Son, 20, who killed his own mother in drug-fuelled rage is jailed

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Finn Henry -Credit:No credit

A man who confessed to killing his own mother in a drug-induced frenzy at their Staffordshire home has been sentenced to over seven years in prison. Suzanne Henry, 54, died in hospital two days after being brutally assaulted by her son, Finn Henry, 20, in the village of Madeley, Staffordshire, on May 1 last year.

A court was told a shocked neighbour discovered Suzanne with severe injuries and "significant trauma to her face and head", prompting them to call 999. Police were also alerted by other locals who noticed Finn Henry behaving oddly in the street around 9.45pm.

He was found drenched in blood and seemingly under the influence of drugs. Paramedics rushed Suzanne from the scene on Newcastle Road to the hospital, but she died of her injuries on May 3.

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Henry was taken into custody but wasn't considered medically fit for questioning until the next day, leading to his charge of murder. However, this charge was dropped by prosecutors after he pleaded guilty to manslaughter due to diminished responsibility on the first day of his trial at Stafford Crown Court in November.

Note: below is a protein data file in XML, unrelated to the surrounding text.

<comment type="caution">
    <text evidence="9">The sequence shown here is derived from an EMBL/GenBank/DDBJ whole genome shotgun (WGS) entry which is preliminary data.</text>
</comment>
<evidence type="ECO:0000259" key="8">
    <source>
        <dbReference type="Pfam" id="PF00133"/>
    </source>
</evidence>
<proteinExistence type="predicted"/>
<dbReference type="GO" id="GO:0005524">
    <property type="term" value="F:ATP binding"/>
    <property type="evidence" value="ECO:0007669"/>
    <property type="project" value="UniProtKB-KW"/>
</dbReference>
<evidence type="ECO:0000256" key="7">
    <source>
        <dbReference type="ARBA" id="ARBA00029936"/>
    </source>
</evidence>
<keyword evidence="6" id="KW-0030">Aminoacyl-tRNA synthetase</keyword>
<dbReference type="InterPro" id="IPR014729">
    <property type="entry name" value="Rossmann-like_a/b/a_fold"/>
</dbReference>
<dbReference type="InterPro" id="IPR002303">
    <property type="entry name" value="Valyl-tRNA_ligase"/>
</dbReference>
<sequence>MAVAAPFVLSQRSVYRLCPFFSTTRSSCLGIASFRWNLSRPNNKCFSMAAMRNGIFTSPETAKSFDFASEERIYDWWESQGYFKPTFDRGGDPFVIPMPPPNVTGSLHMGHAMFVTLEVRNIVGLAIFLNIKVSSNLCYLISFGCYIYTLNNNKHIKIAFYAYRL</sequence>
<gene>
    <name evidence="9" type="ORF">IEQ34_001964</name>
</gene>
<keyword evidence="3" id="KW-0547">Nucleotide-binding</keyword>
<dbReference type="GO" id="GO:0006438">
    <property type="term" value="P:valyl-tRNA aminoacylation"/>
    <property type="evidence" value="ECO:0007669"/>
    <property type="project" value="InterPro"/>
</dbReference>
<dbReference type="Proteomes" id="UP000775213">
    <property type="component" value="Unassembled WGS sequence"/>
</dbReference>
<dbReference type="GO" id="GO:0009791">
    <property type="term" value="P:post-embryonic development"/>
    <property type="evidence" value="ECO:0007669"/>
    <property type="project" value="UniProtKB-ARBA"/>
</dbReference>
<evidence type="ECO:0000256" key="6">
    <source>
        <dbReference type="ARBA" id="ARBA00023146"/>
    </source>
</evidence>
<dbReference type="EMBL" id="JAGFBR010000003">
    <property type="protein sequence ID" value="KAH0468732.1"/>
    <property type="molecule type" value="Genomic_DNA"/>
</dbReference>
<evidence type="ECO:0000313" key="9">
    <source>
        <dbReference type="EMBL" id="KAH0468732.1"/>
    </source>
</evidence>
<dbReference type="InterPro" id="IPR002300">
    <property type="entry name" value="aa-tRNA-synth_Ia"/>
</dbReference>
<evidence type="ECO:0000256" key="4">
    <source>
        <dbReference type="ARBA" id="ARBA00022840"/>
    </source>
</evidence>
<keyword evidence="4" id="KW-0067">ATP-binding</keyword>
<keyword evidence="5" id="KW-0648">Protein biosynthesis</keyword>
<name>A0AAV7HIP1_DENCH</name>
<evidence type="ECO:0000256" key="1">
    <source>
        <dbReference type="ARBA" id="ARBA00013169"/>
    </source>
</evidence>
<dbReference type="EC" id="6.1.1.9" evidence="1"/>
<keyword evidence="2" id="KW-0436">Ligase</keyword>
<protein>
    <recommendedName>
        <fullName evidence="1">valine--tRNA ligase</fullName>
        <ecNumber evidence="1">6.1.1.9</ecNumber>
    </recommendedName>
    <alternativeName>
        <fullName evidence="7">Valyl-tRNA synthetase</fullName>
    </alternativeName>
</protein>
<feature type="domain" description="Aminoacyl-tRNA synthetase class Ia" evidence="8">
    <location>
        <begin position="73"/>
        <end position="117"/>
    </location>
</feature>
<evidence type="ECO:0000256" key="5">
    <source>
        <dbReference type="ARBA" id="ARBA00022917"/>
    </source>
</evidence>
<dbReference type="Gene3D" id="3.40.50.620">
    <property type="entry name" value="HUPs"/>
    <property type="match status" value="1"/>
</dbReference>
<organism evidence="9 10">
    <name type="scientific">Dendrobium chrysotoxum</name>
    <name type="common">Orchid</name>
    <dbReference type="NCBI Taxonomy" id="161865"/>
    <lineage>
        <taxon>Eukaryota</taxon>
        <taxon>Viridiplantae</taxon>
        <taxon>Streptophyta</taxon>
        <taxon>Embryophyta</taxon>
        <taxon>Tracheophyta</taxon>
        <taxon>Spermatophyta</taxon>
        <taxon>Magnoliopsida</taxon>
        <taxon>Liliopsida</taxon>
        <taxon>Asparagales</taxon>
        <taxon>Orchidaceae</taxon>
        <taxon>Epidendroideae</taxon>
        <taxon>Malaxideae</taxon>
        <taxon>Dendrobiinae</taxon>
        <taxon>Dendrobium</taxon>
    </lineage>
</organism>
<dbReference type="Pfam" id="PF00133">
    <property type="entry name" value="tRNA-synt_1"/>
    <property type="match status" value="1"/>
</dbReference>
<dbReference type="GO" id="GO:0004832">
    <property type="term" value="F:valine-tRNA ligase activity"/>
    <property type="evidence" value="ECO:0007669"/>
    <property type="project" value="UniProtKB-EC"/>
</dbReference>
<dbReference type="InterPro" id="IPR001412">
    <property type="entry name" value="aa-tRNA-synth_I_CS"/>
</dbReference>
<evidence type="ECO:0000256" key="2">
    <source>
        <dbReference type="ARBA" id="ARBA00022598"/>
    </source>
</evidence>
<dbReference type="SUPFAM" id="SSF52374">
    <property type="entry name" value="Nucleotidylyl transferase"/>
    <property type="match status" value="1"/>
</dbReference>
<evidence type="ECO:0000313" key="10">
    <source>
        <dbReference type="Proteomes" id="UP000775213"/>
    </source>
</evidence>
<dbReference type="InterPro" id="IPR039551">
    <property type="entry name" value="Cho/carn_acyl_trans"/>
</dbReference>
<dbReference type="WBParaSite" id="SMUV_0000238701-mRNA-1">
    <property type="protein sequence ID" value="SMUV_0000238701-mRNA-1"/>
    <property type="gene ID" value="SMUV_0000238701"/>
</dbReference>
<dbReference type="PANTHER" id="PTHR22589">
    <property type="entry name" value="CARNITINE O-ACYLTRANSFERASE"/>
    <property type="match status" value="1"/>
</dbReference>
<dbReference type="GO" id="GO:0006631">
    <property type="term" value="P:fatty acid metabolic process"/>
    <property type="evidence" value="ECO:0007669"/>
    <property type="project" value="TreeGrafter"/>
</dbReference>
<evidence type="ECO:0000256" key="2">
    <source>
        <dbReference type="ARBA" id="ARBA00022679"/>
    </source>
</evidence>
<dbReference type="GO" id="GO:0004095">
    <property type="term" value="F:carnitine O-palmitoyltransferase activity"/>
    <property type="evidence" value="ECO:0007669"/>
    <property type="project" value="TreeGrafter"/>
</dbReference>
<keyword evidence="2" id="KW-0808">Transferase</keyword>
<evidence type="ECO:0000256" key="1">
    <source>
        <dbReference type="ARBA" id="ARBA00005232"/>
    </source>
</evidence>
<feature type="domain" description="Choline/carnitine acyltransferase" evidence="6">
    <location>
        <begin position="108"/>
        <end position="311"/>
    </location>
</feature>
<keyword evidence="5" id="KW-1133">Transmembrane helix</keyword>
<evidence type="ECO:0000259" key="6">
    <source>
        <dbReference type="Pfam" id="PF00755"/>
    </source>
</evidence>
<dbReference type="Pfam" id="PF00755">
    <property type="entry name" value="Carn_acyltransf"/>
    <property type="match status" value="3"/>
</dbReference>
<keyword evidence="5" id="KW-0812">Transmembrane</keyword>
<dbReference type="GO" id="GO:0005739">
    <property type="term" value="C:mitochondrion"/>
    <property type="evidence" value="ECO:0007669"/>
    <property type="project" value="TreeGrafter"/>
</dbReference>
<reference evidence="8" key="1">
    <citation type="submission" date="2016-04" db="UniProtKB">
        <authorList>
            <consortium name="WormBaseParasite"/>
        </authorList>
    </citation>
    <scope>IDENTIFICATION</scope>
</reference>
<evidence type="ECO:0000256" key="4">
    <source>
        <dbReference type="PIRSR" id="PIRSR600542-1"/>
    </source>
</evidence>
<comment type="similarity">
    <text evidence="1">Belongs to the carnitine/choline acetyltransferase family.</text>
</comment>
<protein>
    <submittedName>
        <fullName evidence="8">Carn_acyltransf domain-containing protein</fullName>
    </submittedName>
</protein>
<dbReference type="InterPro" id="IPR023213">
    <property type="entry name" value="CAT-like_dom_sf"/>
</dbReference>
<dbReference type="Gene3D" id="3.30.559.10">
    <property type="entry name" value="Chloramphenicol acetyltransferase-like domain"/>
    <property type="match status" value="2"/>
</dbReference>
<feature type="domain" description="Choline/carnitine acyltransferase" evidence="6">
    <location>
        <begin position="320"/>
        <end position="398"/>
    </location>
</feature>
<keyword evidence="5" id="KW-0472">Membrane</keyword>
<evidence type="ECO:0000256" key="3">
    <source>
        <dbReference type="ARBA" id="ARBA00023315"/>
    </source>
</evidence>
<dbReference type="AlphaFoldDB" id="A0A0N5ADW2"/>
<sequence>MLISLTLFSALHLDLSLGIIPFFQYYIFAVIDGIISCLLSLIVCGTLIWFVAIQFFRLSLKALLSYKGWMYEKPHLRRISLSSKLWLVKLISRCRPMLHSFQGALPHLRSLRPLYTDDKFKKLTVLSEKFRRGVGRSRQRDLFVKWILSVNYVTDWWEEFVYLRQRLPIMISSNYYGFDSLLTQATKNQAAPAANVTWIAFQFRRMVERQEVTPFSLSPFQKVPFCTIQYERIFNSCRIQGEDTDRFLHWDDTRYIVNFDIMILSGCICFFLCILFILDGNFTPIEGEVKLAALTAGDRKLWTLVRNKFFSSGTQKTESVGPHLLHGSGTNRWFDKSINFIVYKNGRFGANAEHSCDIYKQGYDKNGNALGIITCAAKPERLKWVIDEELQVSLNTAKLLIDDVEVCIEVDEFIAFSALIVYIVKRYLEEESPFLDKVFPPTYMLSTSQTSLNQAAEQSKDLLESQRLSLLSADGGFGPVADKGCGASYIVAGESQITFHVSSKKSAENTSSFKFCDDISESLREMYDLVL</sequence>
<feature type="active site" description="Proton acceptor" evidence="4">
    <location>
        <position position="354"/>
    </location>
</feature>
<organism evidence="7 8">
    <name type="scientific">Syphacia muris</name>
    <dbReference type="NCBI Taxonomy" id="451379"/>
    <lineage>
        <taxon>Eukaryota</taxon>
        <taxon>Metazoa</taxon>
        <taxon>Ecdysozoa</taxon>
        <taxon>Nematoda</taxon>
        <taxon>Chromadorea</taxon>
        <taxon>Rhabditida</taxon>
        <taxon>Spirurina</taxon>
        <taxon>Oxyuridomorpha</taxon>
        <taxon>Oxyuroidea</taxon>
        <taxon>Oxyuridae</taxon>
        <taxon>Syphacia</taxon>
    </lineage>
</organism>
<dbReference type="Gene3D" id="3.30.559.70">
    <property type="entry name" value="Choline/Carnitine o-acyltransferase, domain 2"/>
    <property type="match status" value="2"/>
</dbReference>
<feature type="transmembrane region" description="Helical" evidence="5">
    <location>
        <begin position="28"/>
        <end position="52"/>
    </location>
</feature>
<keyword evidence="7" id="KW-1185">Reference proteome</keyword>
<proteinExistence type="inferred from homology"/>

Today (Mon May 20), Henry received a sentence of seven years and four months, along with an extended sentence period of four years at Northampton Crown Court. Detective Inspector Adrian Webb, from Staffordshire Police, commented: "The events on 1 May last year had an immeasurable and devastating impact on Suzanne's family.

Suzanne Henry
Suzanne Henry -Credit:Staffs Police

"They have shown dignity, resilience and strength in the most unimaginable ordeal and I'd like to offer my heartfelt condolences. This tragic case also caused a great deal of shock and concern in the local community and I would like to thank those who offered information and spoke to us across Madeley as part of this investigation.

"Everyone has played a vital role in gathering evidence, reassuring those affected and securing the conviction. Even though our investigation is complete, my thoughts, and the thoughts of my team that worked with Suzanne's family, are still very much with them."